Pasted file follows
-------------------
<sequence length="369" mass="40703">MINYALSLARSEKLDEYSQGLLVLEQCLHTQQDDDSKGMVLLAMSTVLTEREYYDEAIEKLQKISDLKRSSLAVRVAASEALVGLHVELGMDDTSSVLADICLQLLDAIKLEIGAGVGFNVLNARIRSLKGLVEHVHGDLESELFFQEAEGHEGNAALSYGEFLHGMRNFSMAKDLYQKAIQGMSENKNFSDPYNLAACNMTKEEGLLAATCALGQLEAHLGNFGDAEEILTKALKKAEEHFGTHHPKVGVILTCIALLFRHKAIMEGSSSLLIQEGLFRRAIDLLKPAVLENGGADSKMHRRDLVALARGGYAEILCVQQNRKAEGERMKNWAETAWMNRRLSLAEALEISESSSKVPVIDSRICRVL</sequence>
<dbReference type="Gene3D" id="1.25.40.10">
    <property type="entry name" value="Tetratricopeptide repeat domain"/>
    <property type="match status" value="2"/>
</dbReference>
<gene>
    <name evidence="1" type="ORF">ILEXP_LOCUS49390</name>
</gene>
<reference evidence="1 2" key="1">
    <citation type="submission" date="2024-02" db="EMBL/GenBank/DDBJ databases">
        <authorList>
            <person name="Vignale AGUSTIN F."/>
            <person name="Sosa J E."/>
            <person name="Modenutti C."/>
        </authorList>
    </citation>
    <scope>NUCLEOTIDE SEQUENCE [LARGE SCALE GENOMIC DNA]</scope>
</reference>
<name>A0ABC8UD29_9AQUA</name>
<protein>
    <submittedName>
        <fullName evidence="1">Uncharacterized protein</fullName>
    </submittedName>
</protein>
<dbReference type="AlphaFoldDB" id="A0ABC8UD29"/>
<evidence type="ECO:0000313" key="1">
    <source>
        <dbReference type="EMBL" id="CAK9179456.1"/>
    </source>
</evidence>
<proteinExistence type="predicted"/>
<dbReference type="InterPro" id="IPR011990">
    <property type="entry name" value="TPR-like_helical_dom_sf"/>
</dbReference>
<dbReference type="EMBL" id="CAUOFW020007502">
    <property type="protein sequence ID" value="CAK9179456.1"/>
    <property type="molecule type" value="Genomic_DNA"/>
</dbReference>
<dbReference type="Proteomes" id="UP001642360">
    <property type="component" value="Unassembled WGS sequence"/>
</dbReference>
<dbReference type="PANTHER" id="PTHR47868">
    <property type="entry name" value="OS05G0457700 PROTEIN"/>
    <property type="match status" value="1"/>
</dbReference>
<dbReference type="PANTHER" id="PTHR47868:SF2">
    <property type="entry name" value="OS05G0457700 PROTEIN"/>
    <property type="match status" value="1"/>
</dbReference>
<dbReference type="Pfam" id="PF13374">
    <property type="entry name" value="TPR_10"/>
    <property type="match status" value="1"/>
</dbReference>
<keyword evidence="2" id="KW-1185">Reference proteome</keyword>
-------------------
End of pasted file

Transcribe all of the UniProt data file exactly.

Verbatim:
<sequence length="369" mass="40703">MINYALSLARSEKLDEYSQGLLVLEQCLHTQQDDDSKGMVLLAMSTVLTEREYYDEAIEKLQKISDLKRSSLAVRVAASEALVGLHVELGMDDTSSVLADICLQLLDAIKLEIGAGVGFNVLNARIRSLKGLVEHVHGDLESELFFQEAEGHEGNAALSYGEFLHGMRNFSMAKDLYQKAIQGMSENKNFSDPYNLAACNMTKEEGLLAATCALGQLEAHLGNFGDAEEILTKALKKAEEHFGTHHPKVGVILTCIALLFRHKAIMEGSSSLLIQEGLFRRAIDLLKPAVLENGGADSKMHRRDLVALARGGYAEILCVQQNRKAEGERMKNWAETAWMNRRLSLAEALEISESSSKVPVIDSRICRVL</sequence>
<dbReference type="Gene3D" id="1.25.40.10">
    <property type="entry name" value="Tetratricopeptide repeat domain"/>
    <property type="match status" value="2"/>
</dbReference>
<gene>
    <name evidence="1" type="ORF">ILEXP_LOCUS49390</name>
</gene>
<reference evidence="1 2" key="1">
    <citation type="submission" date="2024-02" db="EMBL/GenBank/DDBJ databases">
        <authorList>
            <person name="Vignale AGUSTIN F."/>
            <person name="Sosa J E."/>
            <person name="Modenutti C."/>
        </authorList>
    </citation>
    <scope>NUCLEOTIDE SEQUENCE [LARGE SCALE GENOMIC DNA]</scope>
</reference>
<name>A0ABC8UD29_9AQUA</name>
<protein>
    <submittedName>
        <fullName evidence="1">Uncharacterized protein</fullName>
    </submittedName>
</protein>
<dbReference type="AlphaFoldDB" id="A0ABC8UD29"/>
<evidence type="ECO:0000313" key="1">
    <source>
        <dbReference type="EMBL" id="CAK9179456.1"/>
    </source>
</evidence>
<proteinExistence type="predicted"/>
<dbReference type="InterPro" id="IPR011990">
    <property type="entry name" value="TPR-like_helical_dom_sf"/>
</dbReference>
<dbReference type="EMBL" id="CAUOFW020007502">
    <property type="protein sequence ID" value="CAK9179456.1"/>
    <property type="molecule type" value="Genomic_DNA"/>
</dbReference>
<dbReference type="Proteomes" id="UP001642360">
    <property type="component" value="Unassembled WGS sequence"/>
</dbReference>
<dbReference type="PANTHER" id="PTHR47868">
    <property type="entry name" value="OS05G0457700 PROTEIN"/>
    <property type="match status" value="1"/>
</dbReference>
<dbReference type="PANTHER" id="PTHR47868:SF2">
    <property type="entry name" value="OS05G0457700 PROTEIN"/>
    <property type="match status" value="1"/>
</dbReference>
<dbReference type="Pfam" id="PF13374">
    <property type="entry name" value="TPR_10"/>
    <property type="match status" value="1"/>
</dbReference>
<keyword evidence="2" id="KW-1185">Reference proteome</keyword>